BRIEF HISTORY OF METHODISM IN THE UPPER PENINSULA
The beginning of Methodism in the Upper Peninsula of Michigan west of Sault Ste. Marie is credited to the missionary trail blazers who came to Kewawenon, now known as Keweenaw Bay. The first, in 1832 with John Sunday a converted Canadian Indian.
In 1833 Rev. John Clark continued the mission work started by Sunday. He was followed by Rev. Damiel Chandler in 1834 who remained here for two years. Rev. Clark was appointed Superintendent of Lake Superior Missions in 1834 and was instrumental in having a mission house and church school house erected during Rev. Chandler’s mission stay. Houses for the local natives were also erected along the lake shore in the vicinity of the present Whirl-I-Gig Road.
These early missionaries led a rugged life and their methods of travel was by canoe, foot or snowshoes. Slow steamers and sailboats plied the lakes later and by the late 1870’s meager train service was available.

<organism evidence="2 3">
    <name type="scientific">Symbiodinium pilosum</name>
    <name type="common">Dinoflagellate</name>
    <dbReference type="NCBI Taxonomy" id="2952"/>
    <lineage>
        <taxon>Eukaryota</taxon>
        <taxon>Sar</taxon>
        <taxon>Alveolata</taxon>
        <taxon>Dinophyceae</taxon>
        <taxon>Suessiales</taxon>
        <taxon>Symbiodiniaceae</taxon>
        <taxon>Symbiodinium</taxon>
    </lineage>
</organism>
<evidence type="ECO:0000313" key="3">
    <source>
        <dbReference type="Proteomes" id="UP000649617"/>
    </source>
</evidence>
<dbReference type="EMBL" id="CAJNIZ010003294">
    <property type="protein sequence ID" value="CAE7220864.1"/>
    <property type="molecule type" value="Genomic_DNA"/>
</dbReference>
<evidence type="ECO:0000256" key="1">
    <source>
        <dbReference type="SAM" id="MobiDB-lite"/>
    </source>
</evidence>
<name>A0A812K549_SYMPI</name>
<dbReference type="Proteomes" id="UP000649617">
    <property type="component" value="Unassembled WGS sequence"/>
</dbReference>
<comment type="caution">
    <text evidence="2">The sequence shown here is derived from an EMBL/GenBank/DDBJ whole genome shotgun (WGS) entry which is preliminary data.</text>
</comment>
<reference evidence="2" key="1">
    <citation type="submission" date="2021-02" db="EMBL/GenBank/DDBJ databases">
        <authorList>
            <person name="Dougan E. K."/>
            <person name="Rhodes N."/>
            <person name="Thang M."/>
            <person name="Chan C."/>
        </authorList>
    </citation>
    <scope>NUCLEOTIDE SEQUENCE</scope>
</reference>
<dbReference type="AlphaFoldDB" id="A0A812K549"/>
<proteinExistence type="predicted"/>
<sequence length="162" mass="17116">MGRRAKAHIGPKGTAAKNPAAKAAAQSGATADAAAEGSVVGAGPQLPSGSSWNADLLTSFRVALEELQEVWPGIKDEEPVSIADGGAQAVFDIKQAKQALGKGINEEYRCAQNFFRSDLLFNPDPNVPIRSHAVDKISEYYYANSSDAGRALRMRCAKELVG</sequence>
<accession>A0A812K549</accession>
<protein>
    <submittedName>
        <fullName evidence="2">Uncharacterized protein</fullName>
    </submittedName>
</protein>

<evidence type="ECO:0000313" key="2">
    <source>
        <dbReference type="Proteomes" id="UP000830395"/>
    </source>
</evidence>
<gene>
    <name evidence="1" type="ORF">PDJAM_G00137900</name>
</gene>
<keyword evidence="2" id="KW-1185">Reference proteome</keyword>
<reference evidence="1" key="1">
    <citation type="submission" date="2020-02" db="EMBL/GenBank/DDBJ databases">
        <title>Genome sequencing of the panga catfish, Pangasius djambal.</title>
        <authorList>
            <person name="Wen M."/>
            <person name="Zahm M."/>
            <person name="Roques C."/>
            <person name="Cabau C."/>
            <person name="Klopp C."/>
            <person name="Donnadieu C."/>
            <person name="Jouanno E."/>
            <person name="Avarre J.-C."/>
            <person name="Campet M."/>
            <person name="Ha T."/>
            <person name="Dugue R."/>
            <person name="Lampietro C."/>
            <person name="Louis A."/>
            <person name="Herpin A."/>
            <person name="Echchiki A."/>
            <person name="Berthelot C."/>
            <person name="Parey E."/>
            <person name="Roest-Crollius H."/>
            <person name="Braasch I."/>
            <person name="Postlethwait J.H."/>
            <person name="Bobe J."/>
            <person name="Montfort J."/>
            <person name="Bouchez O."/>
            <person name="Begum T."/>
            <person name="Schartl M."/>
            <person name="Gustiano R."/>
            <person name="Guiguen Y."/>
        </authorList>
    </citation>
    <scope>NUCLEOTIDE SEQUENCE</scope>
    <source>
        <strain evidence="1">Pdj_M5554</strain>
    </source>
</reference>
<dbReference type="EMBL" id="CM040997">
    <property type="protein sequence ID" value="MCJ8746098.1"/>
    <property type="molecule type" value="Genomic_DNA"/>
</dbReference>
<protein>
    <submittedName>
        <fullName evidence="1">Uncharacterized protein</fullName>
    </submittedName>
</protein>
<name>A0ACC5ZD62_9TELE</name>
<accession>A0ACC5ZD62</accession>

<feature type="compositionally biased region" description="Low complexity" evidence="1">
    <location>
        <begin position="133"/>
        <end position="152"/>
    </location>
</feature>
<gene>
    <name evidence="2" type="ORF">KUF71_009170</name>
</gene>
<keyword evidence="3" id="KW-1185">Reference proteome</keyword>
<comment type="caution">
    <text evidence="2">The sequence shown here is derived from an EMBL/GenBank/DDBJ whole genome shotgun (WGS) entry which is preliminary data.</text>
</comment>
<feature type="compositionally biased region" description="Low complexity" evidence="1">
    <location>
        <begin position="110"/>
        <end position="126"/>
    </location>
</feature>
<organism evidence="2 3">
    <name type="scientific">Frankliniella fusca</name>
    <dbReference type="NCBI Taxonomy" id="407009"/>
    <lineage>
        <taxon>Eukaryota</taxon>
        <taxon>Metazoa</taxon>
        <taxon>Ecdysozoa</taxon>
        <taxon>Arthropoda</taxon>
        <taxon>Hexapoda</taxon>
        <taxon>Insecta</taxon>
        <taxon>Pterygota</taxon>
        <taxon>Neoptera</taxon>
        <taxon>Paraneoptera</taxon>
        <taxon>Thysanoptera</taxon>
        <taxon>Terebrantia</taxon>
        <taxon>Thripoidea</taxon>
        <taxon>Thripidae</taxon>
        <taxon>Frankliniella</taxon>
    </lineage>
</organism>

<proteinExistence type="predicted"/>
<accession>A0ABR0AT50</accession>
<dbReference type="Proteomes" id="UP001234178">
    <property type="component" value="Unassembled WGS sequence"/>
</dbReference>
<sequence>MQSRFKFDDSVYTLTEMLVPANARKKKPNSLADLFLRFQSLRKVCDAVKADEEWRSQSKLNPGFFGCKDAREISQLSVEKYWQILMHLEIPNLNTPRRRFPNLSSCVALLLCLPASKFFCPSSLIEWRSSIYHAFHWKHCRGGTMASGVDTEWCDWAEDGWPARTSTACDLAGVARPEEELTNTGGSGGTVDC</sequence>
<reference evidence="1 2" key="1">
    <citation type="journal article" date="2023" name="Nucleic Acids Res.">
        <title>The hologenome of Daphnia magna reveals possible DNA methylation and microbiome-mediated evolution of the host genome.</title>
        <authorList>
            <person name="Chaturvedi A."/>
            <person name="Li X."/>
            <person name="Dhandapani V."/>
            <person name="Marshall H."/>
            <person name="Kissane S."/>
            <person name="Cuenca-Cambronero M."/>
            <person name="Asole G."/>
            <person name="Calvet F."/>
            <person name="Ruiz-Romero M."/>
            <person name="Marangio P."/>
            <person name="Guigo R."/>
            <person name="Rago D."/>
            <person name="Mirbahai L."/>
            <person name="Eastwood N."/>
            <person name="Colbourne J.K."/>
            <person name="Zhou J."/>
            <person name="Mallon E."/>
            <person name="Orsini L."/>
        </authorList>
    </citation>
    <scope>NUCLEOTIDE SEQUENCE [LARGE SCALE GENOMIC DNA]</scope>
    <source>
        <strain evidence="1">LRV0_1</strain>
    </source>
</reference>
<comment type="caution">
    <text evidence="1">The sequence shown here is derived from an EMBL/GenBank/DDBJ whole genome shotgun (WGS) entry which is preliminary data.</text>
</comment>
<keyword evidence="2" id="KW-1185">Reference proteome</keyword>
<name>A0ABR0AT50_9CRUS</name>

Other missionaries up to 1870’s were: W.H. Brockway, George Brown, Peter Marksman, George King, John Kahbeege, John H. Pitezel, Joseph Holt, Peter O. Johnston, N. Barnum and Rufus Crane.
With hard times in Europe and the opening of mines in the Copper Country and lumbering in Northern Michigan in the 1850’s, thousands of immigrants from England, Germany, the Scandinavian countries, Finland and even Canada came to the Copper Country to make their homes. The groups contributing the most to the growth of Methodism were the Cornish miners from England. They were mostly Methodists in membership or in preference, a heritage from the strong influence of John Wesley during the great Methodist revival in England.